If you had to pick one factor that most affects your company’s success, what would it be? Something that is crucial to get right. A major long-term investment for your firm. Our answer… is people.
Here at Single Source, we care about a lot… about technology, client relationships, innovation, growth, and much more. However, we recognize that everything starts with the individuals on our team, and we’ve noticed that our clients tend to share our focus on people. Talent is the foundation for highly effective businesses, and developing it is vital regardless of company size, industry, or location. “At the end of the day, what really matters to us are people,” said our President, Cory Rhodes. “At Single Source, we care about developing effective leaders, providing ongoing education, and fostering a great internal culture. We think those are some of the best long-term investments a company can make.”
As part of our employee development efforts, several Single Source leaders from a variety of functions attended a team seminar earlier this month called “How to Excel at Managing and Supervising People.” This theme resonated strongly with our core values. Held in downtown Indianapolis, the two-day session delved into several topics that are very important to us, including:
The Importance of Good Management
- Characteristics of strong leaders include delegating effectively, giving directions rather than orders, and conveying the big picture. The most effective managers are able to lead by example and empower others to make decisions.
- By employing the Socratic method of countering employees’ questions with questions, leaders can inspire creative solutions.
Effective Collaboration between a Variety of Employees
- A wide array of generations and personality types comes together in the workforce. At any given company, there may be Traditionalists, Baby Boomers, Gen Xers, and Millennials working together on a single project. Even Generation Z may have a presence as interns! It is important to understand the unique traits of these generations. However, managers should be careful to avoid making broad generalizations. It is quite possible that a Millennial has adopted the traits of their Baby Boomer parents, or that someone is just one of many exceptions to a usual characterization.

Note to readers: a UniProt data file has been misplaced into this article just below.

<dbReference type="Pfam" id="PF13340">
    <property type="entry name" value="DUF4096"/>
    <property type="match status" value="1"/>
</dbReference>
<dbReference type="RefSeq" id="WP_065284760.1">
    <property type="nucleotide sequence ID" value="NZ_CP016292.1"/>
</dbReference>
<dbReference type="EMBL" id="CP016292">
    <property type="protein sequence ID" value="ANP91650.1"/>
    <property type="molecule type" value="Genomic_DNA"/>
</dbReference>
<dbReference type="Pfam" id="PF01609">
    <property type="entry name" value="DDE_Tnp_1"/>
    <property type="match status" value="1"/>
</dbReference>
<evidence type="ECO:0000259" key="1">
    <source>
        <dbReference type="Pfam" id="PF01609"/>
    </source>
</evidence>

- Learning about personality types, and how they perform together, was an especially valuable part of the conference. We discussed four main types: the task-driven Focuser, the people-driven Relater, the creative-thinking Integrator, and the planning and organizing Operator.
- We also have found Myers Briggs personality tests to be helpful in figuring out how different individuals can best work together here at Single Source. Each personality type responds best to a unique style of management.
Creating Strategies for Problem Solving
- For many people, “mind-mapping” a solution can be a helpful way to think through something. It involves writing down all of your ideas and then linking them together into an actionable plan.
- Managing priorities also can alleviate a lot of stress. We sometimes use the Four Quadrants method of structuring priorities, which separates tasks into four categories: Important & Urgent, Important but not Urgent, Urgent but not Important, and Not Important & Not Urgent.
Our team found the “How to Excel at Managing and Supervising People” seminar very valuable and a great reminder of helpful management strategies. Between the lessons from this session, as well as future learning opportunities, the sky is the limit at Single Source!